The following keywords have been assigned to this publication so far. If you have logged in,
you can tag this publication with additional keywords.
If you log in you can tag this publication with additional keywords
A publication can refer to another publication (outgoing references) or it can be referred to by other
publications (incoming references).
If you log in you can add references to other publications
A publication can be assigned to a conference, a journal or a school.
When a database query has a large number of results, the user can only be shown one page of results at a time. One popular approach is to rank results such that the "best" results appear first. This approach is well-suited for information retrieval, and for some database queries, such as similarity queries or under-specified (or keyword) queries with known (or guessable) user preferences. However, standard database query results comprise a set of tuples, with no associated ranking. It is typical to allow users the ability to sort results on selected attributes, but no actual ranking is defined.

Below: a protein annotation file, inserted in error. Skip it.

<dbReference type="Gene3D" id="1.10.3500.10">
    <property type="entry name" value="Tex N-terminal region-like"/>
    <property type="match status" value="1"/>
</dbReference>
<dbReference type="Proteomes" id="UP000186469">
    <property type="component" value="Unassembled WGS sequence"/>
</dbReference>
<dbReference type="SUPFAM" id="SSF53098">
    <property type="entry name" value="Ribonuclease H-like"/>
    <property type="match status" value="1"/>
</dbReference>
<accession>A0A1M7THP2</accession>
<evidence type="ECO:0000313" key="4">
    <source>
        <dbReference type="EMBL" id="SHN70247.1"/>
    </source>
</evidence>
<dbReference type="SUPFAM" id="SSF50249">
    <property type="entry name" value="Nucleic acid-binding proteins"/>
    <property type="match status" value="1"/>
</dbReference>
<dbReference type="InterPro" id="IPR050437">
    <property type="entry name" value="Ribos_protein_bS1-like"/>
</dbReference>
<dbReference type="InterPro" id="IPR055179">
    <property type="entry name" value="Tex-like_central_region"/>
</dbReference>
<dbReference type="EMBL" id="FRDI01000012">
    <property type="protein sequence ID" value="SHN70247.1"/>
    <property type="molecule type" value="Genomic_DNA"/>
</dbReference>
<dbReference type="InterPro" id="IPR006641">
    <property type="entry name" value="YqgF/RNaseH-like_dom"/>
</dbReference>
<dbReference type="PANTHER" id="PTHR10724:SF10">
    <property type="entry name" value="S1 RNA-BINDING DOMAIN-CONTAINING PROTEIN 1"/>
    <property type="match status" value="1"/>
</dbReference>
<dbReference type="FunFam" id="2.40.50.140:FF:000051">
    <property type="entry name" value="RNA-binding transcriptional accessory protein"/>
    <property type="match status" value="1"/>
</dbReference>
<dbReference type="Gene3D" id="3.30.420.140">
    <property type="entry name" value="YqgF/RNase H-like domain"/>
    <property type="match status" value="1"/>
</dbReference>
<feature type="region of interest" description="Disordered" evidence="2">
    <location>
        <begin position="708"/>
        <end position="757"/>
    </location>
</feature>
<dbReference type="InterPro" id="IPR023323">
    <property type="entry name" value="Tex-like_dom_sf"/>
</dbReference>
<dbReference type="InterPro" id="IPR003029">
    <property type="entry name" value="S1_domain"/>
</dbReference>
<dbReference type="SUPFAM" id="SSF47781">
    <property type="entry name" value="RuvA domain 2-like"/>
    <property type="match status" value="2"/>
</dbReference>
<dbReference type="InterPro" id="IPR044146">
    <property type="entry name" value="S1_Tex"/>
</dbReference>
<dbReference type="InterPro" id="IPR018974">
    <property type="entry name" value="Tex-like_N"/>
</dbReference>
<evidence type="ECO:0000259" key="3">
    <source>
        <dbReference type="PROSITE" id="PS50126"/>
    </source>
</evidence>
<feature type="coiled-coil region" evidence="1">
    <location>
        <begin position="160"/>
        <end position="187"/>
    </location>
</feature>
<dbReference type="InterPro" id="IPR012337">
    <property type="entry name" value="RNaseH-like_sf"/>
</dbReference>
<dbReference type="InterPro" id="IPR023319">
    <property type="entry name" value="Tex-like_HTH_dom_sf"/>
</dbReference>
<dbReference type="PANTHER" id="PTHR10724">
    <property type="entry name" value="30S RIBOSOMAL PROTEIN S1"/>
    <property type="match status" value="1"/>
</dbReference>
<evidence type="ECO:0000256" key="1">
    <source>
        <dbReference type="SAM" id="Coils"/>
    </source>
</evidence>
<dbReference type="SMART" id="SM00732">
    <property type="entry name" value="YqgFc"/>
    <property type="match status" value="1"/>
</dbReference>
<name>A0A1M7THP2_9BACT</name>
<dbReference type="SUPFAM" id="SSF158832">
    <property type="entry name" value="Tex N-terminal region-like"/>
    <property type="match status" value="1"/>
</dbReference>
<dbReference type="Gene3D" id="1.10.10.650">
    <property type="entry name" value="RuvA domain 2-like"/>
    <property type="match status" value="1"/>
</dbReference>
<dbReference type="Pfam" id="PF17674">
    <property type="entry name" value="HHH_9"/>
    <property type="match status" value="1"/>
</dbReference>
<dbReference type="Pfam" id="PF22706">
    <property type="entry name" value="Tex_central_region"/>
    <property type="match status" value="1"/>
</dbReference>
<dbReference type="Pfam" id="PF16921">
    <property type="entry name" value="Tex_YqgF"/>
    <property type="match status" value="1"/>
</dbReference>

An alternative approach is not to try to show the estimated best results on the first page, but instead to help users learn what is available in the whole result set and direct them to finding what they need. We present DataLens, a framework that: i) generates the most representative data points to display on the first page without sorting or ranking, ii) allows users to drill-down to more similar items in a hierarchical fashion, and iii) dynamically adjusts the representatives based on the user's new query conditions. To the best of our knowledge, DataLens is the first to allow hierarchical database result browsing and searching at the same time.